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Where Long-Term Care Insurance Is Heading

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What You Need to Know

  • One major theme at the ILTCI Conference was the need to use technology better.
  • Another major theme was finding ways to keep long-term care insurance holders in their homes longer.
  • A venture capital firm sponsored a competition for firms with ideas about how to use technology to promote aging in place.

I’m on the way home after 2½ days of intense learning and networking.

And — to be totally honest — some fun partying.

Over 750 attendees at the Intercompany Long-Term Care Insurance Conference were thrilled to reconnect with their colleagues in person for the first time in over two years.

According to conference chairman Vince Bodnar, the educational sessions received great feedback, and the buzz emerging from the conference was all about finding ways to help our policyholders stay healthy.

I have been attending this conference from the beginning — for 20 years. (Last year’s meeting was virtual, because of COVID, and in 2020 the conference was canceled.)

There were two obvious changes:

1. A new emphasis on data-driven technology and analytics monitoring.

2. An increased emphasis on aging in place — both at the sessions offered and at the booths in the exhibition hall.

The closing session — the LTC Innovators Invitational Challenge — was a competition produced by Plug and Play, a venture capital firm. It featured eight aging-in-place startups.

Representatives from each company told a panel of judges why their product offering would benefit carriers managing blocks of long-term care insurance business, while competing for a cash prize.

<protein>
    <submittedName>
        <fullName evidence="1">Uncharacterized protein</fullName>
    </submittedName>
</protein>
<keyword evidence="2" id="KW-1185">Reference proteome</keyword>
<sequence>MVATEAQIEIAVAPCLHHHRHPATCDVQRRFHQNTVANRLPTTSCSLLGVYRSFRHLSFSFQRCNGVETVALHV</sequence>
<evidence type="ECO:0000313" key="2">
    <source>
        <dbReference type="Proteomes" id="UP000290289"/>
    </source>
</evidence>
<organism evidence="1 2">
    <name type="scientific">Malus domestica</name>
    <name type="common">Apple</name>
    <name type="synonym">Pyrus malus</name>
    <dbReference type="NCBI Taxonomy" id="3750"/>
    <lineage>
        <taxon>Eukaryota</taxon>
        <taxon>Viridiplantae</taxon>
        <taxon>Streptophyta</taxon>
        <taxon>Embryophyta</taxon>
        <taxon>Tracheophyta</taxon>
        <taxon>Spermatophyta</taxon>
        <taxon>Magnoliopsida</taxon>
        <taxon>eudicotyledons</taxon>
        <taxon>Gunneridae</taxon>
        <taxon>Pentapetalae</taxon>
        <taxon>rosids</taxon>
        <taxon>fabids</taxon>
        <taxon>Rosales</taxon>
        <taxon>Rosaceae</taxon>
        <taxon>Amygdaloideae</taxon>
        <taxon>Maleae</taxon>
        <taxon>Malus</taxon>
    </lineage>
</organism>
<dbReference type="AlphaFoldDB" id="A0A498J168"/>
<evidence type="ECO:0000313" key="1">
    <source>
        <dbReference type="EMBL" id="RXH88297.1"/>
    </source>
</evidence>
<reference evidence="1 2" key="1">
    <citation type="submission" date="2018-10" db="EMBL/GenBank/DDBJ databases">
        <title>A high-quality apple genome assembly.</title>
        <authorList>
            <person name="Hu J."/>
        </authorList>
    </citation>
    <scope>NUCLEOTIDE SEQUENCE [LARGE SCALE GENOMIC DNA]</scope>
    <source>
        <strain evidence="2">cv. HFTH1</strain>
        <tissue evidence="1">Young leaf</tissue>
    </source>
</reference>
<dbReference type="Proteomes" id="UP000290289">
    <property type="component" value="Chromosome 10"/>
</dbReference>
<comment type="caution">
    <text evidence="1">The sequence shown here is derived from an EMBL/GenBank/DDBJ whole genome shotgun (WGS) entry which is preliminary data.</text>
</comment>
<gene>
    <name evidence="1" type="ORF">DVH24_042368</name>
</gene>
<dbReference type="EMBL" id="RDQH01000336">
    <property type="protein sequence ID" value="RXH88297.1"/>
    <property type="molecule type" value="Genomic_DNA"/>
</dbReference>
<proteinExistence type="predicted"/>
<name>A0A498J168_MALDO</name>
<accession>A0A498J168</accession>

The focus was on using technology to achieve wellness. Insurance companies could use the approaches these firms have developed to prevent or reduce the severity of claims and improve health outcomes.

Examples of these early interventions include fall prevention programs; home modification consultations, analysis and implementation to facilitate aging in place; caregiver support programs for both formal and informal caregivers; next-generation care coordination services; and technological solutions aimed at improvements in cognitive impairment prevention and early diagnosis.

ILTCI says it will hold the 2023 conference in Denver, and it’s wonderful to think about what kinds of new aging-in-place innovations might show up there.

Next year in Denver!


Margie BarrieMargie Barrie, an agent with ACSIA, has been writing the LTCI Insider column since 2000. She is blogging about long-term care planning with Chris Petillo, and preparing to launch an LTC podcast series, at Faegre Drinker’s LTCi Summit website/